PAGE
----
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Publication Detail
Reconstructing North Atlantic deglacial surface hydrography and its link to the Atlantic overturning circulation
Abstract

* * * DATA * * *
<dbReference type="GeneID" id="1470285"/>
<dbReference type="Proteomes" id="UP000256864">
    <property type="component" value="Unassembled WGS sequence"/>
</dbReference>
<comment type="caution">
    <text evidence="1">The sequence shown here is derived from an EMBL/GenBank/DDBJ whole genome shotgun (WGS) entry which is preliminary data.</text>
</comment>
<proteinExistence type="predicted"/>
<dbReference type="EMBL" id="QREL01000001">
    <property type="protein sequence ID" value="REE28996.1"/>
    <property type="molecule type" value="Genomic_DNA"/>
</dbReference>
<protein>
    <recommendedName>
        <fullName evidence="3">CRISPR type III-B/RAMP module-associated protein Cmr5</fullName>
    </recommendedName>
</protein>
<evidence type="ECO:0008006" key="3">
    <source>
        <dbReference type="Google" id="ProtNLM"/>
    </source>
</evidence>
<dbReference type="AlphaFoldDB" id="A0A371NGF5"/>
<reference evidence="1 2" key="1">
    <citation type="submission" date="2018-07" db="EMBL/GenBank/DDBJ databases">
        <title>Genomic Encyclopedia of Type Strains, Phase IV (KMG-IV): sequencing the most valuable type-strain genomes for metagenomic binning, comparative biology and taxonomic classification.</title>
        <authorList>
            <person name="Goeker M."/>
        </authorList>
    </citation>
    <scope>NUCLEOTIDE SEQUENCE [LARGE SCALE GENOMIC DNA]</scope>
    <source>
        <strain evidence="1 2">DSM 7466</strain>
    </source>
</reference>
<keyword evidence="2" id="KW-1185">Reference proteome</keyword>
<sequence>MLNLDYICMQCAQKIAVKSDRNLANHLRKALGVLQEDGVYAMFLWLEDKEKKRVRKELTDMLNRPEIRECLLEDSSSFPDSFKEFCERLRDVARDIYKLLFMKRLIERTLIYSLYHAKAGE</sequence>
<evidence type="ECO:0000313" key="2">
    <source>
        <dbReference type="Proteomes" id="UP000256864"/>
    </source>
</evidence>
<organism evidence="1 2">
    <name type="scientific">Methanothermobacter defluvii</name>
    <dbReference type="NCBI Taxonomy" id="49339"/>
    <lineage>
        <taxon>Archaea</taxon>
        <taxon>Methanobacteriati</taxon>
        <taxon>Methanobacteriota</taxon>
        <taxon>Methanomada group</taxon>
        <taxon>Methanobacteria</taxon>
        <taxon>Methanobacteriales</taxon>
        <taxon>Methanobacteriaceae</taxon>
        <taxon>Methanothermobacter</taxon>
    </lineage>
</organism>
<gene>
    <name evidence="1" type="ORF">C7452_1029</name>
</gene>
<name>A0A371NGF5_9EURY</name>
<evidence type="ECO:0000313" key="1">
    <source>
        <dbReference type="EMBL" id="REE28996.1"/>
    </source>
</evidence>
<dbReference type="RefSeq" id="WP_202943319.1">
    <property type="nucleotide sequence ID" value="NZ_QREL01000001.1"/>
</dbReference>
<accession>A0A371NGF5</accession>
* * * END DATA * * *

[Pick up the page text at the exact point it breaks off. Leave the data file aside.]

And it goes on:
Paired Mg/Ca-δ18O measurements on multiple species of planktic foraminifera are combined with published benthic isotope records from south of Iceland in order to assess the role North Atlantic freshwater input played in determining the evolution of hydrography and climate during the last deglaciation. We demonstrate that Globigerina bulloides and Globorotalia inflata are restricted to intervals when warm Atlantic waters reached the area south of Iceland, and therefore Mg/Ca-δ18O data from these species monitor changes in the temperature and seawater δ18O signature of the northward inflow of Atlantic water to the area. In contrast, Neogloboquadrina pachyderma (sinistral) calcifies within local subpolar/polar waters and new Mg/Ca-δ18O analyses on this species document changes in this water mass. We observe two major surface ocean events during Heinrich Stadial 1 (~17-14.7ka): an early freshening of the Atlantic Inflow (~17-16ka), and a later interval (16-14.7ka) of local surface freshening, sea-ice formation and brine rejection that was associated with a further reduction in deep ocean ventilation. Centennial-scale cold intervals during the Bølling-Allerød (BA, 14.7-12.9ka) were likely triggered by the rerouting of North American continental run-off during ice-sheet retreat. However, the relative effects of these freshwater events on deep ventilation and climate south of Iceland appear to have been modulated by the background climate deterioration. Two freshwater events occurred during the Younger Dryas cold interval (YD, 12.9-11.7ka), both accompanied by a reduction in deep ventilation south of Iceland: an early YD freshening of the Atlantic Inflow and local subpolar/polar waters, and a late YD ice-rafted detritus event that was possibly related to brine formation south of Iceland. Based on our reconstructions, the strengthening of the Atlantic Meridional Overturning Circulation at the onset of BA and Holocene may have been promoted by the subsurface warming of subpolar/polar water, brine formation that drew warm saline Atlantic water northwards, and the high background salinity of the Atlantic Inflow. © 2010 Elsevier B.V.
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